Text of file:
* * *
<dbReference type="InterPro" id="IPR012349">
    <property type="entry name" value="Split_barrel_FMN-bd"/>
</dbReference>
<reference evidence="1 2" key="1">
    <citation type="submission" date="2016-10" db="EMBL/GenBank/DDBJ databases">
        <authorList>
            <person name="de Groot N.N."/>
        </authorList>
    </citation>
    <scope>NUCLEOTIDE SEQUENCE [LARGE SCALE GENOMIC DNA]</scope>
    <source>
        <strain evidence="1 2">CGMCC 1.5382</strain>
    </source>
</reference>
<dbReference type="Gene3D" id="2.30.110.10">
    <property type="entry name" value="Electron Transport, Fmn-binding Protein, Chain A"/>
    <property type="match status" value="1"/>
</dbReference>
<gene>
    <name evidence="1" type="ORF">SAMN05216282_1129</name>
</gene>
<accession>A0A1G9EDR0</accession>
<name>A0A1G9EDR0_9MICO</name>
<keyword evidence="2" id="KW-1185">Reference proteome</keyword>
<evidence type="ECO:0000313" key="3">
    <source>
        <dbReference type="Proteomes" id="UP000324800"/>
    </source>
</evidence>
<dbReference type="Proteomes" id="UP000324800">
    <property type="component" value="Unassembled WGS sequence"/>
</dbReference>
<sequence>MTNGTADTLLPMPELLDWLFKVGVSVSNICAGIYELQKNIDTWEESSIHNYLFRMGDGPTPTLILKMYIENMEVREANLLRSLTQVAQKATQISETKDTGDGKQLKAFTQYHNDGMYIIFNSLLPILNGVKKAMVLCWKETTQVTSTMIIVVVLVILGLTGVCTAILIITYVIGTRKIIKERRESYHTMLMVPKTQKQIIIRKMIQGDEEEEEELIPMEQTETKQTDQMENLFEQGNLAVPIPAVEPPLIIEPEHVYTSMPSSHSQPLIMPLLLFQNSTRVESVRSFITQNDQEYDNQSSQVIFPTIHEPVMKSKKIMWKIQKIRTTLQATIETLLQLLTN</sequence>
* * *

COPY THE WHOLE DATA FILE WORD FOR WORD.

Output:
<dbReference type="InterPro" id="IPR012349">
    <property type="entry name" value="Split_barrel_FMN-bd"/>
</dbReference>
<reference evidence="1 2" key="1">
    <citation type="submission" date="2016-10" db="EMBL/GenBank/DDBJ databases">
        <authorList>
            <person name="de Groot N.N."/>
        </authorList>
    </citation>
    <scope>NUCLEOTIDE SEQUENCE [LARGE SCALE GENOMIC DNA]</scope>
    <source>
        <strain evidence="1 2">CGMCC 1.5382</strain>
    </source>
</reference>
<dbReference type="Gene3D" id="2.30.110.10">
    <property type="entry name" value="Electron Transport, Fmn-binding Protein, Chain A"/>
    <property type="match status" value="1"/>
</dbReference>
<gene>
    <name evidence="1" type="ORF">SAMN05216282_1129</name>
</gene>
<accession>A0A1G9EDR0</accession>
<name>A0A1G9EDR0_9MICO</name>
<keyword evidence="2" id="KW-1185">Reference proteome</keyword>
<evidence type="ECO:0000313" key="3">
    <source>
        <dbReference type="Proteomes" id="UP000324800"/>
    </source>
</evidence>
<dbReference type="Proteomes" id="UP000324800">
    <property type="component" value="Unassembled WGS sequence"/>
</dbReference>
<sequence>MTNGTADTLLPMPELLDWLFKVGVSVSNICAGIYELQKNIDTWEESSIHNYLFRMGDGPTPTLILKMYIENMEVREANLLRSLTQVAQKATQISETKDTGDGKQLKAFTQYHNDGMYIIFNSLLPILNGVKKAMVLCWKETTQVTSTMIIVVVLVILGLTGVCTAILIITYVIGTRKIIKERRESYHTMLMVPKTQKQIIIRKMIQGDEEEEEELIPMEQTETKQTDQMENLFEQGNLAVPIPAVEPPLIIEPEHVYTSMPSSHSQPLIMPLLLFQNSTRVESVRSFITQNDQEYDNQSSQVIFPTIHEPVMKSKKIMWKIQKIRTTLQATIETLLQLLTN</sequence>